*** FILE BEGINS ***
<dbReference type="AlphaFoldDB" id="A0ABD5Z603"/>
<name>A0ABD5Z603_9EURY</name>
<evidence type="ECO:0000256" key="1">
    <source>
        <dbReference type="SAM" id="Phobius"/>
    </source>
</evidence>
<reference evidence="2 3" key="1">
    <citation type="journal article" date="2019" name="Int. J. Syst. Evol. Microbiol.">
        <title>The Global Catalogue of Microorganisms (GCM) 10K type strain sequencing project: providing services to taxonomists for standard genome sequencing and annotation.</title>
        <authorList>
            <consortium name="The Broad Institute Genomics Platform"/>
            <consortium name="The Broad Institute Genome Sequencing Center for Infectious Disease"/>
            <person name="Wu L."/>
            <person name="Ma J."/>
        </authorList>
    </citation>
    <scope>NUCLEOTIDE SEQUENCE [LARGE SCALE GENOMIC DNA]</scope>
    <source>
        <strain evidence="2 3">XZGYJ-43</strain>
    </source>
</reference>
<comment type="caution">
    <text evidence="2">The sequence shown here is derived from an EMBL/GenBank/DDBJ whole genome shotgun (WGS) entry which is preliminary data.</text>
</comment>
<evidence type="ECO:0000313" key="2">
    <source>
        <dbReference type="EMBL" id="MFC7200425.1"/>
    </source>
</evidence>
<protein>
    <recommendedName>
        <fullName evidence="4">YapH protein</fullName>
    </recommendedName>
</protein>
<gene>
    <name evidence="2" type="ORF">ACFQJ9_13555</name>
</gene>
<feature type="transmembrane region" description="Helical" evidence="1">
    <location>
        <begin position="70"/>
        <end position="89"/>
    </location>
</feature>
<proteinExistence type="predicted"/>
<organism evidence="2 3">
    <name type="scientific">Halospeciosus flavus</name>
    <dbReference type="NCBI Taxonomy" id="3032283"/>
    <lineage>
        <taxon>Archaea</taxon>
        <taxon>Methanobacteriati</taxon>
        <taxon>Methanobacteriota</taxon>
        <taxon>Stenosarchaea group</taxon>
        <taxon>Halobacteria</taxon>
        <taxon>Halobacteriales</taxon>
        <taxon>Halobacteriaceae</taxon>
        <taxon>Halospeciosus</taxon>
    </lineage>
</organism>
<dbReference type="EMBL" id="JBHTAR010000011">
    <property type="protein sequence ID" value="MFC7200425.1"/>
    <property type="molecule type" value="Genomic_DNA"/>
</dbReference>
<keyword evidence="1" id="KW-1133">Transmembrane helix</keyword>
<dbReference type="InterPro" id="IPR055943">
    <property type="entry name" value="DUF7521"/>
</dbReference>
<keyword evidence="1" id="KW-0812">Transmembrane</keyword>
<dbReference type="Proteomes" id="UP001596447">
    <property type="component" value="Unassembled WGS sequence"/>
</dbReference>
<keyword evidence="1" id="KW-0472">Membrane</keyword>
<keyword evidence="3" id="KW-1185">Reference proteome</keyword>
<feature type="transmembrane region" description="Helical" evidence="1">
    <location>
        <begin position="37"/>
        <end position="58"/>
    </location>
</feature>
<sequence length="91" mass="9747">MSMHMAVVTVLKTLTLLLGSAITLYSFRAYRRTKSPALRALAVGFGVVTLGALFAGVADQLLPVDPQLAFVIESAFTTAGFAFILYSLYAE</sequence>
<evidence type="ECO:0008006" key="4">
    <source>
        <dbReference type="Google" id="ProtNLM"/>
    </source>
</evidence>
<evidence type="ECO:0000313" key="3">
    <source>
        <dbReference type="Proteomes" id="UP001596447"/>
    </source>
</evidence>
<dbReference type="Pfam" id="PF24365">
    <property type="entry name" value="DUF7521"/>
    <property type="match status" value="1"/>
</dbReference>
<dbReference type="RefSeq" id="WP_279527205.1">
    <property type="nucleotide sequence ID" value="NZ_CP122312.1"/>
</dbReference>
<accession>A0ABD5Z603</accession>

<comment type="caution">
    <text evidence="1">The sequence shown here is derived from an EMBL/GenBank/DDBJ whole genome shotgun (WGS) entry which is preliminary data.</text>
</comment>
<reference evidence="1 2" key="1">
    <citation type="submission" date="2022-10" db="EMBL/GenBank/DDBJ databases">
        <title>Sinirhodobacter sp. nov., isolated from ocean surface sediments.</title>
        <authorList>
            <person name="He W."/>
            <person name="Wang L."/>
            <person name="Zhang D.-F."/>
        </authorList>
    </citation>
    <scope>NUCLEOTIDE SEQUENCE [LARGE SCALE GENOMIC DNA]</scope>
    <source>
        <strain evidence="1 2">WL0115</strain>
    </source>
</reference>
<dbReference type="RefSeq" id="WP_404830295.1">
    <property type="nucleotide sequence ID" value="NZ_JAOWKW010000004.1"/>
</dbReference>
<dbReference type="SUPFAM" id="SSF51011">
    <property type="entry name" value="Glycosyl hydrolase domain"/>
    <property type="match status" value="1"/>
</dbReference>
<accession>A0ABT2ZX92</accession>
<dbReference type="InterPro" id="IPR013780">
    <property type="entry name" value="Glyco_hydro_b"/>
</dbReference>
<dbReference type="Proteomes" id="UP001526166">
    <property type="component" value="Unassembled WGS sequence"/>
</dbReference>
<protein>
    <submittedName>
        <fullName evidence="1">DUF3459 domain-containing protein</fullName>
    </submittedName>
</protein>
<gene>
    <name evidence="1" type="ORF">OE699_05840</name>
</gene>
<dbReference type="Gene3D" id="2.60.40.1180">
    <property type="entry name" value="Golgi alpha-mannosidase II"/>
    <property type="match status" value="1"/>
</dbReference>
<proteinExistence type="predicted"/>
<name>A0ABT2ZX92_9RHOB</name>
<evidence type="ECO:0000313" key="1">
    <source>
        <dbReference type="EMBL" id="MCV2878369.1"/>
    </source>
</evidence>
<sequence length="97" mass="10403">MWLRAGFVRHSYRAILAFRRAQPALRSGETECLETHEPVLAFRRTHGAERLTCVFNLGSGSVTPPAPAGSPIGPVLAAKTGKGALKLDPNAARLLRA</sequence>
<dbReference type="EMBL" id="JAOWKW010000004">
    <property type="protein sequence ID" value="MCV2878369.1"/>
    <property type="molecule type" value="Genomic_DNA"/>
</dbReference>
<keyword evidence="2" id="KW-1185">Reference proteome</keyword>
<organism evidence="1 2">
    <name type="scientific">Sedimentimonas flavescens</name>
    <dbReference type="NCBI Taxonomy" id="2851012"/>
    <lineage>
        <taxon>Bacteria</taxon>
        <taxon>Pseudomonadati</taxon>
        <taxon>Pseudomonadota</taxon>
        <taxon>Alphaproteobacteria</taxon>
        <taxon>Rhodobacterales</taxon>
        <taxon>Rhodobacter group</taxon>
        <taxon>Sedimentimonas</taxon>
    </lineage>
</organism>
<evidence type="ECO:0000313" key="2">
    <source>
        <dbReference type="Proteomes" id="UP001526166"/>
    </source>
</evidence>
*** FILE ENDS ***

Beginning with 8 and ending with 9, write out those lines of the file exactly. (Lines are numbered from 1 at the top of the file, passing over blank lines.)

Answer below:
<reference evidence="2 3" key="1">
    <citation type="journal article" date="2019" name="Int. J. Syst. Evol. Microbiol.">